Hopefully, this will help check those last few people off your Christmas lists, if you’re doing the gifting thing. Whatever your choice, I hope you can embrace the joy of the holidays and not stress out about time, money or family.

How are you coping with the pressures of Christmas? Are you giving gifts this year? Or are you skipping that in favour of something else? 

Choosing to participate in Christmas in a way that works for you.

This post was proofread by Grammarly

Image Credit: Rawpixel


  1. Our whole family gave up the pressure. We only do grab bag gifts. We each spend $25 and have a helluva time making a game out of it. We allow “stealing” and some gifts are great gags.

    Our cousin’s children are little and we give them $25 gift cards. I don’t like doing it because it means nothing to them — but it’s one area where I bend to Mr. G. He tends to compromise more than I do.

    Great job on only $600. If we were gift givers I could easily see spending more than that.

    • Sarah Reply

      I love your grab bag idea, sounds like a blast! I would 100% consider something like that but I have such a tiny family. I’m an only child and most of my relatives live overseas so it’s usually just my parents and I (and now my partner). That’s a big part of why I still buy gifts for everyone, my list isn’t that crazy.

      (PS. I’m with you on the gift cards, I like giving physical gifts too)

  2. Ha! I suggested that my aunt get Broke Millennial for her granddaughter. Apparently my second cousin once removed (or first cousin once removed?) is having some difficulty learning to adult when it comes to finances.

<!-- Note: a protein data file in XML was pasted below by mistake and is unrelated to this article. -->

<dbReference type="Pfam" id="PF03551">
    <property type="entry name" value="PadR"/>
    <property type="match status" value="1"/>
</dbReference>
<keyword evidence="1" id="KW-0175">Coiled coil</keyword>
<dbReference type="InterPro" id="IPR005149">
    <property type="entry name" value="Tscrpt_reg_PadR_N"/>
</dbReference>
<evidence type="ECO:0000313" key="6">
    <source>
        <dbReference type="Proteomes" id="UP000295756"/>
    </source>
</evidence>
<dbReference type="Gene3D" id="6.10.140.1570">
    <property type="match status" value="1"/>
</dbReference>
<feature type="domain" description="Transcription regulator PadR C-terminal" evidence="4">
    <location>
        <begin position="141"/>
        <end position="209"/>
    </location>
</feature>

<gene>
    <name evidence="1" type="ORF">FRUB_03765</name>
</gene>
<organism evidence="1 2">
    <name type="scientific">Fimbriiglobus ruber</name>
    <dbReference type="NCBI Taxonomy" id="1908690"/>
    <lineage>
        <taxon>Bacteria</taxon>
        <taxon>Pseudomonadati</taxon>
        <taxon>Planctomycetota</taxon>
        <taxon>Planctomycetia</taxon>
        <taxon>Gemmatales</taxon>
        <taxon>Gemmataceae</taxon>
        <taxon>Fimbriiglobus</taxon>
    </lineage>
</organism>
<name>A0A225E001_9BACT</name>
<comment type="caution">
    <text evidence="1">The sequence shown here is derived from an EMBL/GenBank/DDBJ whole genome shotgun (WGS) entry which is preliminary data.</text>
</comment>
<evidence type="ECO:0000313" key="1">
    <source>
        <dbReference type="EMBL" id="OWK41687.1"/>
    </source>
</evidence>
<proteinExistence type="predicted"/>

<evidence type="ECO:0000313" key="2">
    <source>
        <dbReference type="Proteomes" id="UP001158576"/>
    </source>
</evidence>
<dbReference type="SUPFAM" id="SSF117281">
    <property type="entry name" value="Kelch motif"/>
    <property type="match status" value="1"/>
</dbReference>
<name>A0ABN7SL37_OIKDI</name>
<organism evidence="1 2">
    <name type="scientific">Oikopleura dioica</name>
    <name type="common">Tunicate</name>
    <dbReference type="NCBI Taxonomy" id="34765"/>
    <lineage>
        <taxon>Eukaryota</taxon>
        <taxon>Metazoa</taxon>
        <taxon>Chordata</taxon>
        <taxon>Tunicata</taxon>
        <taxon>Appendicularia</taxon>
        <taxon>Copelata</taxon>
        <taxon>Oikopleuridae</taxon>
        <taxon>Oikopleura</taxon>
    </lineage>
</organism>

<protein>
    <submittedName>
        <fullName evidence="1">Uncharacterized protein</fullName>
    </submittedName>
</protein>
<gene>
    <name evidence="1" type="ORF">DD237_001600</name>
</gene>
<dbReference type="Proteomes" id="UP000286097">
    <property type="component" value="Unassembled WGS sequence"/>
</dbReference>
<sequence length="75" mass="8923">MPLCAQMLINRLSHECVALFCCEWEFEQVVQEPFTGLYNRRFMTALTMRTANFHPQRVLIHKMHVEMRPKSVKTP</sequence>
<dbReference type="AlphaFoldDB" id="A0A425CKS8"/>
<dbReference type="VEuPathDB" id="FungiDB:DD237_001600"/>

• Sarah Reply

      It’s pretty much the perfect gift for those youngsters that need a kick in the butt 😉 And that first, second cousin thing is a mystery to me! My tiny family did not give me any sort of education on such terms.

  3. We are obligated to do a gift exchange but it’s mildly less annoying this year. I’ve always been annoyed by it because I’m not close to most of the people on the list and as a rule I don’t enjoy either being required to give gifts or to give gifts to people I don’t know well enough to come up with useful gift ideas for them on my own. This year I’m going to be proud of myself for finding a way to let go of that annoyance.

    We’re still going to spend a stupid amount on Christmas between travel ($700?) and gifts ($350) but at least I won’t also be paying in stress and resentment.

    • Sarah Reply

      I love buying gifts, but I too find it annoying when it’s for someone I don’t know that well. This used to always be my issue at my old job when we would do a Secret Santa with the whole office. At my new job we don’t do anything official for gifting and I usually just take it some Christmas baking. Much less pressure, because who doesn’t love treats!

      Travel at Christmas is such a budget killer, I feel very lucky to not have to do that every year. Enjoy the season, and hopefully letting go of the annoyance works 🙂